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The Reid name itself has become so toxic that even his son Rory, running for governor of Nevada, has scrupulously avoided using the family name. He first eschewed using it in his first television ad, and then followed up by not including it in his campaign literature, hopefully assuming the voters are just dumb enough to not draw any unwanted links. Apparently, the tactic hasn’t quite worked out as planned, as Rory is trailing his Republican challenger, Brian Sandoval, by around 22 points in the latest polls.
The only name perhaps less popular in Nevada is “Obama.” The President has not particularly endeared himself to Nevadans with his advice that Americans to spend their money in better places than Las Vegas. For a state mired in an economic depression, it’s not the way you want to be singled out. The predicable ensuing furor even forced Reid to proclaim, “The President needs to lay off Las Vegas and stop making it the poster child for where people shouldn’t be spending their money.”
To that end, Reid has tried to create some distance between himself and Obama, as he did in August when he came out publicly against the building of the Mosque at the World Trade Center site. Yet outside this issue and the flap over the Vegas comments, Reid has been joined at the hip to Obama. His body of work as water carrier for the expansionist Obama Agenda can’t seem to extricate himself from that position. As the polls continue to demonstrate, it doesn’t look like it has.
Conventional wisdom says any incumbent with a negative rating above 50% is doomed and Reid now sits at 51%. With a twenty year record and name recognition burned into the consciousness of Nevadans, he is not going to erase those unfavorables in eight weeks. His only option for victory is to bring Sharon Angle’s negatives down to his level and his campaign has worked mightily to that end, attempting to portray Angle as some crazed religious wing nut.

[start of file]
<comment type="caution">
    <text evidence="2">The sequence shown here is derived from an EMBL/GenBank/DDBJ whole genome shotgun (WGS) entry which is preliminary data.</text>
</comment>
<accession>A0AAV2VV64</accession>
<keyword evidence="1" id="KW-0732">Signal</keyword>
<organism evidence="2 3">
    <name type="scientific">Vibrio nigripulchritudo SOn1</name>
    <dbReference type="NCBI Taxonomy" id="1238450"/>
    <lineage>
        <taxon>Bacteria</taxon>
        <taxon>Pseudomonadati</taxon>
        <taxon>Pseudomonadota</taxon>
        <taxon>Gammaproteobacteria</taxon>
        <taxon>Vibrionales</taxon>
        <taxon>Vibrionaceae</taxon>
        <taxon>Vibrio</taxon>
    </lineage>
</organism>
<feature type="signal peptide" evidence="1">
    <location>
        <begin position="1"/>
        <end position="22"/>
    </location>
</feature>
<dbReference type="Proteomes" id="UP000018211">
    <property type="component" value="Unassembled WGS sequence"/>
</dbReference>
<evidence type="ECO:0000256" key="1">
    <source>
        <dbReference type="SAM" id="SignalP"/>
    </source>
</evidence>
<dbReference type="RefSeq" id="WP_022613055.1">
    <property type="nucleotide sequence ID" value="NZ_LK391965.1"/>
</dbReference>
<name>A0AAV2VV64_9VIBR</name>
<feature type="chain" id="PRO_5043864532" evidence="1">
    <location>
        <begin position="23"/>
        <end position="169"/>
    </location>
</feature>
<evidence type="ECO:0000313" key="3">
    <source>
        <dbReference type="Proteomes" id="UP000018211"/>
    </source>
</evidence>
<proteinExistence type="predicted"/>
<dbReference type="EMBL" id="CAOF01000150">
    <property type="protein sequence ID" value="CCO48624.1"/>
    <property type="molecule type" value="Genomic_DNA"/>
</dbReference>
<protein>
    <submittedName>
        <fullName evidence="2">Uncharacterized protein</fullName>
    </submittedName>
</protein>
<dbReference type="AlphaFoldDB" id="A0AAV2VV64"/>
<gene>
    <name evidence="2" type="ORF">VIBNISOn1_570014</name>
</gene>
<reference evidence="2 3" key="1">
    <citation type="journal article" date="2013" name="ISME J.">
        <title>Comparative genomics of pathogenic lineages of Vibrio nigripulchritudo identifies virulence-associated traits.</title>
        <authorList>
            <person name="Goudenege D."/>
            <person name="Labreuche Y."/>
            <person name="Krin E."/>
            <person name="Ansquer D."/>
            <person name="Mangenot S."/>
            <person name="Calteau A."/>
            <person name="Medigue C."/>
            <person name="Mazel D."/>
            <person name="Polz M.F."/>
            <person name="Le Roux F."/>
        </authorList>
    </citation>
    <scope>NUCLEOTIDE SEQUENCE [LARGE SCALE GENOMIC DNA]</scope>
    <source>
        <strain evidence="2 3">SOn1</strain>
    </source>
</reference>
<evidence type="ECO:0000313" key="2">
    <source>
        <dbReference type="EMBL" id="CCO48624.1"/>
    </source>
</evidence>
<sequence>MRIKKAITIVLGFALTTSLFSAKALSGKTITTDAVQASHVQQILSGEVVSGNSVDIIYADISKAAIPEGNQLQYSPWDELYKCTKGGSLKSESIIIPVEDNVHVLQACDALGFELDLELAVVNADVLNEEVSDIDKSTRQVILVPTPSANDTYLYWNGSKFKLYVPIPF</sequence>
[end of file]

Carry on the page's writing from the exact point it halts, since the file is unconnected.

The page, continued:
Angle, a Tea Party-backed candidate whom GOP leaders felt wasn’t their strongest challenger to Reid, didn’t help herself much to combat this view early in the campaign. Although she has become a better campaigner, more articulate in stating her positions, and forceful in defending them, the negative assault has made some impact as noted by the latest Rasmussen poll. Despite these incremental inroads, Reid still faces a very tough uphill climb, even though it may be hard to count out a man so politically entrenched and well-financed with a large union base of support that can cause some mischief on election day.
A negative strategy can only last so long when the incumbent is being held accountable for shepherding an extremely unpopular economic policy through Congress and the attendant economic mess it created. It’s also not as effective in registering with voters when coming from a candidate with Reid’s own high negatives. Finally, in a close election, turnout is key and voter enthusiasm is much stronger in Angle’s base of conservatives and independents than it is in the labor heavy support of Reid.
The problem for Harry Reid and for many other Democrats on the election trail is fairly simple. With an openly disdainful view of the citizen protests that sprung up to stop it, they enacted a hugely unpopular legislative agenda that resulted in an overwhelming national debt and a severe economic downturn. Despite the numerous warning signs that doing so would entail political suicide, they held hands and jumped off the cliff together.
In the end, no amount of shifting blame or downplaying their role in this circus sideshow will end up saving them. Like Harry Reid, they are about to learn this lesson the hard way come November.
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